Currently the only time I get a direct notification is when there is a giveaway on a book that I've already shelved (even if it's on my "read" shelf!) or for an author I already have shelved. So I just don't even notice most of these giveaways.
 

Amelia Faulkner

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#13
I think there are people who scour those pages every day but I think they will primarily be the same type of people who compulsively enter every competition going. They are after freebies end of story.
There'll certainly be a percentage of that. My end goal from a giveaway is to get as many TBR adds as I can, because the more I get, the more some of those people's friends might see it and look into it, then add it themselves if they're interested.
 

The Big Peat

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#14
Thing is, I never look at my TBR list largely because its full of competition adds that I'm just not that into. That or adds from recommendations from people who don't understand my tastes but I'm too polite to turn down. Of course, I'm not everyone.


I feel like the real question here is how many eyeballs and reads does it buy you compared to Book Barbarian or whatever.

I have 53 GR friends so arguably any book I add to TBR will be seen by 53 people. That times a thousand is a lot of eyeballs. But how many of that 53 will notice it popping up in my feed is a different answer. I do well to get 5 likes on a review, so maybe that's how many people actually look at my updates. Which is, er, a bit crap.

I've no idea if I'm even average mind.

Did anyone notice a sales spike?

Also, does GR demand the book be on normal price while its happening? I feel like the sensible thing to do would be have the book really cheap or even free during the giveaway contest length.
 

Guillermo Stitch

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#18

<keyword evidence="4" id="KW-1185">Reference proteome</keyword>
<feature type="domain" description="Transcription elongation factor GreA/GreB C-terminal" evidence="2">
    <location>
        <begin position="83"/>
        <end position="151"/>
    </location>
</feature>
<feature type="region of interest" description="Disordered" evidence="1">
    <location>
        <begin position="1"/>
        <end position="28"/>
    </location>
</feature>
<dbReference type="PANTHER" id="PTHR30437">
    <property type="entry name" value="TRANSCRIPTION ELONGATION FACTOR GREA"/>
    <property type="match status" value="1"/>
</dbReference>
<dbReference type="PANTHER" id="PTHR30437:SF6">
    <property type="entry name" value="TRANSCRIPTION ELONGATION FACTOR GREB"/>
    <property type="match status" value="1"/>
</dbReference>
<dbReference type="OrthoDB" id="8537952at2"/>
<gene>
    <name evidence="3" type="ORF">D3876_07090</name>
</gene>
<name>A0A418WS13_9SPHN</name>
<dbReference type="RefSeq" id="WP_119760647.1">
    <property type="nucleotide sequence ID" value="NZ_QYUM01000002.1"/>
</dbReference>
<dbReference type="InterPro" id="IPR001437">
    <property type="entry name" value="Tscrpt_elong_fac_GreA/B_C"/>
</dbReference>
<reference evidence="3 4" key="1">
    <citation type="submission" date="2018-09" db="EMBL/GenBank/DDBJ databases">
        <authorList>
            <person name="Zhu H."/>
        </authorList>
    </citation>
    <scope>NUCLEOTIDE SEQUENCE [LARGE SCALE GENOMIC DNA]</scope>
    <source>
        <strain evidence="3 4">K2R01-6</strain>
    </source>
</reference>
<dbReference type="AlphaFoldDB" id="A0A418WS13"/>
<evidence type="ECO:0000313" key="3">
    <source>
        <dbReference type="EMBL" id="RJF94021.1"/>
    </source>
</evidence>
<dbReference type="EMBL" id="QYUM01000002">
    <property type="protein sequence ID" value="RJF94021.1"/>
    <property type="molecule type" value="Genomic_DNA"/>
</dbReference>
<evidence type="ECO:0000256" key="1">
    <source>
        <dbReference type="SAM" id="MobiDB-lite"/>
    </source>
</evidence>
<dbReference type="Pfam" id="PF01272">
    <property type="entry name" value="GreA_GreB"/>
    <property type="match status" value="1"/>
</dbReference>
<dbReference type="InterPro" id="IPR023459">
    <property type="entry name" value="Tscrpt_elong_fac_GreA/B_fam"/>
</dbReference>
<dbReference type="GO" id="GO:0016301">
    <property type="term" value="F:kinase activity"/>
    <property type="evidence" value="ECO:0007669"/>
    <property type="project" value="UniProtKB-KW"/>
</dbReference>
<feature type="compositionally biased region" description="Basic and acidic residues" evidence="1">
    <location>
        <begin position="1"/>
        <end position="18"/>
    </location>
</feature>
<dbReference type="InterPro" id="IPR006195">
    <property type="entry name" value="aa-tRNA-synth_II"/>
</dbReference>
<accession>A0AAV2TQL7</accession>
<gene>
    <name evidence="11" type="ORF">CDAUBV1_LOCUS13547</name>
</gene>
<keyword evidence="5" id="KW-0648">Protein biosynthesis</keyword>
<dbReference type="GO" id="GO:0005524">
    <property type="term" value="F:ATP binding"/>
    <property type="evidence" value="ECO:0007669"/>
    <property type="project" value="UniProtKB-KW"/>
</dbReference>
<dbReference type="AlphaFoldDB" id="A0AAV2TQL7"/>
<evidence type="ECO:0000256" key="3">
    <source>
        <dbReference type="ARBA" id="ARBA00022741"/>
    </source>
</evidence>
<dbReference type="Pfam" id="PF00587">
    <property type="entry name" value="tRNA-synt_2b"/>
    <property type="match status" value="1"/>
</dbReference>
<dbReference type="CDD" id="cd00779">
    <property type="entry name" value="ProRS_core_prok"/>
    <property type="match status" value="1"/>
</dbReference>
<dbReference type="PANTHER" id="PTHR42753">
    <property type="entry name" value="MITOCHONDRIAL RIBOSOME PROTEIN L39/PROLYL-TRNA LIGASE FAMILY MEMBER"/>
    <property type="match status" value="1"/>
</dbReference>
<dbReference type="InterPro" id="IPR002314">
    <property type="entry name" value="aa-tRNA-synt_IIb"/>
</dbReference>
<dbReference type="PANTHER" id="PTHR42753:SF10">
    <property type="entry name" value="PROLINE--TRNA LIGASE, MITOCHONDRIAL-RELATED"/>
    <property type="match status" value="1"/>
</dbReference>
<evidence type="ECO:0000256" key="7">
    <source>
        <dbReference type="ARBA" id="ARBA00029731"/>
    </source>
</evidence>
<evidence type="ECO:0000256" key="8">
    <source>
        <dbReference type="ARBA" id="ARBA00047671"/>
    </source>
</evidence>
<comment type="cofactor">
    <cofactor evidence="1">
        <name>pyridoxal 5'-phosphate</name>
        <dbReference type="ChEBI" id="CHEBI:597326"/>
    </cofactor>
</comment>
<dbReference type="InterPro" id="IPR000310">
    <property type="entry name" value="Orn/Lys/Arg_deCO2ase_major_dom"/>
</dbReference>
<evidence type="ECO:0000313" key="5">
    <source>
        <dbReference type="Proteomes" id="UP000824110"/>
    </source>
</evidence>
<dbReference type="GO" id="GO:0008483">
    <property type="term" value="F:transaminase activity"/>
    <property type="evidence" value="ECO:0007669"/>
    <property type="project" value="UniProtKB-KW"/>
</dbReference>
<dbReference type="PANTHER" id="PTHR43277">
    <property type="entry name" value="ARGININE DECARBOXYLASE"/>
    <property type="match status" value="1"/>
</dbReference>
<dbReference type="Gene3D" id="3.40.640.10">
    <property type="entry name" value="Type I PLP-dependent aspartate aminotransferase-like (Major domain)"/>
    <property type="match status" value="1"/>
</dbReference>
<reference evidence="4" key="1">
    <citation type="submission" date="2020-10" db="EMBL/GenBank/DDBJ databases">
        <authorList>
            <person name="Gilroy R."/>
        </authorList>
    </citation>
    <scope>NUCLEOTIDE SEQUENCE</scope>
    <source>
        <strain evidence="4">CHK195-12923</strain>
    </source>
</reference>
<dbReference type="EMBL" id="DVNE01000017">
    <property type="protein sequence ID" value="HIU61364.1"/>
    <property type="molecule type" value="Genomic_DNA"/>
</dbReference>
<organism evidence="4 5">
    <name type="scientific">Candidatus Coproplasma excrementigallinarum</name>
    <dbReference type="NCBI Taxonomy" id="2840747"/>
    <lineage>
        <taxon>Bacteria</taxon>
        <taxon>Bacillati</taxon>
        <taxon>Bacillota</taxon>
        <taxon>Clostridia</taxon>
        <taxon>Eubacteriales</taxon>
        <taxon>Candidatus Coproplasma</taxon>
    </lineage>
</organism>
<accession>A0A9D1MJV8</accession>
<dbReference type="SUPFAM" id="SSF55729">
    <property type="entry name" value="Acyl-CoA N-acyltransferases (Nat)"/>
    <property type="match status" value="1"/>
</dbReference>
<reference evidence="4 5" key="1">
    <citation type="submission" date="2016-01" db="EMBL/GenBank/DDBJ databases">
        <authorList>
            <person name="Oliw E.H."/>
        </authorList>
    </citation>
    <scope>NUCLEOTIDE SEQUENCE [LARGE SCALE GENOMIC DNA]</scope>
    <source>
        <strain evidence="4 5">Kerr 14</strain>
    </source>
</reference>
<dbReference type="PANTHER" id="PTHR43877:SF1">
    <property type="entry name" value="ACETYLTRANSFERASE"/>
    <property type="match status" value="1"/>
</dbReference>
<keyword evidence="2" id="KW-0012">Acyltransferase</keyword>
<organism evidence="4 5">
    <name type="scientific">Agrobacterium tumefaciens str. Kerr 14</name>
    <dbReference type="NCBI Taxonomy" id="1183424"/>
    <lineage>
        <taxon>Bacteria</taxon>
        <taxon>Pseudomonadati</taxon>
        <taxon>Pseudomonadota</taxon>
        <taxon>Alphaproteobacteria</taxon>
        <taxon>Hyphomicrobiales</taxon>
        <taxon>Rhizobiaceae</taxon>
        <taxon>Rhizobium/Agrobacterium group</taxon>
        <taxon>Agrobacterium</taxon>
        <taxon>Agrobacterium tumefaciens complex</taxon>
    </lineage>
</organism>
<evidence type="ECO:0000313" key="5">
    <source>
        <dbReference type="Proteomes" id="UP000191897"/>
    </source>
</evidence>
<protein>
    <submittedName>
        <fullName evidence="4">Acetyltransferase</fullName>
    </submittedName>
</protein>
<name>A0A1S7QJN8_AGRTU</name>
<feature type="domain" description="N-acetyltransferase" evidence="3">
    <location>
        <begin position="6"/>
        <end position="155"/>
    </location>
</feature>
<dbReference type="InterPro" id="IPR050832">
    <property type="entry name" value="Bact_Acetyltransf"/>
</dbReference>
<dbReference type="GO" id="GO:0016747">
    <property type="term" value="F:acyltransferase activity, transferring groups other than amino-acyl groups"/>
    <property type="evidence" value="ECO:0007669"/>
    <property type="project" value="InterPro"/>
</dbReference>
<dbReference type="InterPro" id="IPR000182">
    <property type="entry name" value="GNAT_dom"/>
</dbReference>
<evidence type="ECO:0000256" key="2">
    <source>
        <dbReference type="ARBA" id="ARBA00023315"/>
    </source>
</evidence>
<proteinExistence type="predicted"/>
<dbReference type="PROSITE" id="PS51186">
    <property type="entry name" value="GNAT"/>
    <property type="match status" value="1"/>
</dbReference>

I'm running a Goodreads Giveaway at the moment and under the new arrangements have paid for the privilege. I'm letting it go for a month but after a few days the initial wave of sign-ups has come to a stop. I wasn't expecting numbers to compare with Giveaways from known names anyway,but I wonder what the numbers mean anyway.

My book is on more people's bookshelves, but I don't know how to assess the value of that. Sales,ultimately, won't be my only measure of success - as a first time self-publisher I'm certainly not expecting those numbers to be impressive.

It'll be more to do with what quality of attention the work gets and where that attention comes from, though I definitely wouldn't hate shifting a few units while I'm at it.

I wonder what, a few months from now when the book is out there and my marketing efforts are spent, I'll think the Giveaway was worth. If I think I have a useful opinion at that time I'll post it here.
 

awesomesauce

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#19
It'll be interesting to hear. I like the Creative Penn podcast, and in a recent episode, she was saying she thought paying for giveaways wasn't really worth it because people are so saturated with digital freebies.

(I think it was this episode.)